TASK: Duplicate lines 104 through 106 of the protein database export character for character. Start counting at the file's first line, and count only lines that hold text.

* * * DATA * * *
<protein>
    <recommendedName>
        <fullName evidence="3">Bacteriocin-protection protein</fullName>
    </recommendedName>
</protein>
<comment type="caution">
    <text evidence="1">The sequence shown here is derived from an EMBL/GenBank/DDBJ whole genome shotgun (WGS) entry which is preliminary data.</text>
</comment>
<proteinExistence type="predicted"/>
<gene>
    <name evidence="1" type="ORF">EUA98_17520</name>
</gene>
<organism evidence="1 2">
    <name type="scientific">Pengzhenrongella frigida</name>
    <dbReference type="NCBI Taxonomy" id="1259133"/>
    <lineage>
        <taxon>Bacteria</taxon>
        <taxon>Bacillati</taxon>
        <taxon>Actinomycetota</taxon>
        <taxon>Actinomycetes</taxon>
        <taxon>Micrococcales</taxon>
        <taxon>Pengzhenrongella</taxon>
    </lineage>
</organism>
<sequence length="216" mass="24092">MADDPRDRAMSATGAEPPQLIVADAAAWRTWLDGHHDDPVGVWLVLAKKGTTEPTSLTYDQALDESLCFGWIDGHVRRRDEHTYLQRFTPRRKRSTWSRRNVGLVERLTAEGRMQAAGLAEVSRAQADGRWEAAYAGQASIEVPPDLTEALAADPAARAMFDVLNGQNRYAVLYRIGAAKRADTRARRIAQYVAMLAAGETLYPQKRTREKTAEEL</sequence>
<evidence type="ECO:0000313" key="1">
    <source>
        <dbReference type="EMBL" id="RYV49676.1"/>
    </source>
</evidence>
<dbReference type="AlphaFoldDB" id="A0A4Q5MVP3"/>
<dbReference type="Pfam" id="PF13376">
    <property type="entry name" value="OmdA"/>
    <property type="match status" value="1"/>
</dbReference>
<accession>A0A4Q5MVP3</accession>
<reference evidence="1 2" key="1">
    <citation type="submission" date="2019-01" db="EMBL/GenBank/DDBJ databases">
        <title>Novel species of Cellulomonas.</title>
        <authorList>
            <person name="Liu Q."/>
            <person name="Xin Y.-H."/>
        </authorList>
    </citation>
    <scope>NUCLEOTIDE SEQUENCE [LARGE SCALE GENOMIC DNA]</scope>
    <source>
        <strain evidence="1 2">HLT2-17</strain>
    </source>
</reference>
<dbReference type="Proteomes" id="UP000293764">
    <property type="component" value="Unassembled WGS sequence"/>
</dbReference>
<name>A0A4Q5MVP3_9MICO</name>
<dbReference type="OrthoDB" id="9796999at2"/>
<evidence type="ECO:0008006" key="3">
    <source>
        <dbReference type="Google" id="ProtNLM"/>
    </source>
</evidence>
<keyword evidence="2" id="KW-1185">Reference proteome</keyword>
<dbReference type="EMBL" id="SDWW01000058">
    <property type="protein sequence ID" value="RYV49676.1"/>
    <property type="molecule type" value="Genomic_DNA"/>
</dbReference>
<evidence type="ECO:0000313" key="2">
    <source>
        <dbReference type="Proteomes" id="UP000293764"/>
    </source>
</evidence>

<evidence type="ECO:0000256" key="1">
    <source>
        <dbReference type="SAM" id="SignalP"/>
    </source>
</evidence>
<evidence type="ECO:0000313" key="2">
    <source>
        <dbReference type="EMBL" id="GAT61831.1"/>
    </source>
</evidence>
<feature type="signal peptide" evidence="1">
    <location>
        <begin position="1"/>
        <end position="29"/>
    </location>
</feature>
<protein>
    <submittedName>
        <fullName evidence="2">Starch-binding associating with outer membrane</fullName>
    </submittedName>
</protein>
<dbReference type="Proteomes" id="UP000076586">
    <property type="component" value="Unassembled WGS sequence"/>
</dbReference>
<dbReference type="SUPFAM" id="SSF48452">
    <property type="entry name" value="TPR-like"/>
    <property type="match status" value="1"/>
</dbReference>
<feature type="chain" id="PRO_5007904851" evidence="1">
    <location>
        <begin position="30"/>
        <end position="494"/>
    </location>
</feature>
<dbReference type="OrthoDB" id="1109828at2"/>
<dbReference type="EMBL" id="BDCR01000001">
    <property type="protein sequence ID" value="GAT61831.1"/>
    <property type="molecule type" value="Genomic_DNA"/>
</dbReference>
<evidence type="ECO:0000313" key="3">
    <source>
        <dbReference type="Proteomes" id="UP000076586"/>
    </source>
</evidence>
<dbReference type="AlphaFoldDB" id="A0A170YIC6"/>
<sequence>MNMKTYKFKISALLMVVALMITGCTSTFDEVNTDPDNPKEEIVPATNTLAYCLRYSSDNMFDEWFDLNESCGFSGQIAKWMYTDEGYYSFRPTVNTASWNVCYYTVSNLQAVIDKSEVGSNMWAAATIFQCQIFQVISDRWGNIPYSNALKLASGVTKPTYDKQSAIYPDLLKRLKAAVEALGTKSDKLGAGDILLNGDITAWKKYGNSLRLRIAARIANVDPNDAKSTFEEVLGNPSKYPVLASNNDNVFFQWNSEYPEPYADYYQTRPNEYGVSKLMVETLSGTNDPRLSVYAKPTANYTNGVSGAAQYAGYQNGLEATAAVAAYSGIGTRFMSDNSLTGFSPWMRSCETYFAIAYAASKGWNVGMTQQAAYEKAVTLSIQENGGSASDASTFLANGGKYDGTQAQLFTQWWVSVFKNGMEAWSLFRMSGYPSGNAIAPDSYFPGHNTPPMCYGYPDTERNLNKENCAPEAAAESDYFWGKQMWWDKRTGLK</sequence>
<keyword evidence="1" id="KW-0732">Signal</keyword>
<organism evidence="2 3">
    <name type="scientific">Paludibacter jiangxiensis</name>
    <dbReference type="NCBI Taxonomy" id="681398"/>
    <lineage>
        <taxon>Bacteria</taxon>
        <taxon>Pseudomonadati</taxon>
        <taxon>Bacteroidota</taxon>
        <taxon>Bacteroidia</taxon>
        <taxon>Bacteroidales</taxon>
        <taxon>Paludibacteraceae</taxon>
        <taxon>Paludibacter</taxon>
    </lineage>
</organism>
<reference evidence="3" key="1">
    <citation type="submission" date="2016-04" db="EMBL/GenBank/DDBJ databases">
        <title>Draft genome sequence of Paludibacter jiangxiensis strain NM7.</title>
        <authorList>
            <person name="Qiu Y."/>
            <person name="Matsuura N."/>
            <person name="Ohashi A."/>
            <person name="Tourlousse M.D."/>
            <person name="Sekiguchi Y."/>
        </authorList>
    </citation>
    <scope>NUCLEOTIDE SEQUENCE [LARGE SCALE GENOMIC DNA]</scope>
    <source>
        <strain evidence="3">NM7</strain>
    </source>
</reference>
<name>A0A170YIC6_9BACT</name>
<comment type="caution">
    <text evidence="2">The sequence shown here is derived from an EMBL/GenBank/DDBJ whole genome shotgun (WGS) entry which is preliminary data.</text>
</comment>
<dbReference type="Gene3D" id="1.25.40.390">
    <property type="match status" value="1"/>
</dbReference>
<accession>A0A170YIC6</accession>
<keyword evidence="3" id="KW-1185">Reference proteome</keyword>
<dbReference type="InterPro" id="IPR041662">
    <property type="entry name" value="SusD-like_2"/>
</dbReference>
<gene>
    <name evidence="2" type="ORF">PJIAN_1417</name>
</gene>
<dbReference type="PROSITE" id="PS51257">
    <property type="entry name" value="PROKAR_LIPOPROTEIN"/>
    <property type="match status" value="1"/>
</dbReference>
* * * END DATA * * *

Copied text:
<dbReference type="OrthoDB" id="1109828at2"/>
<dbReference type="EMBL" id="BDCR01000001">
    <property type="protein sequence ID" value="GAT61831.1"/>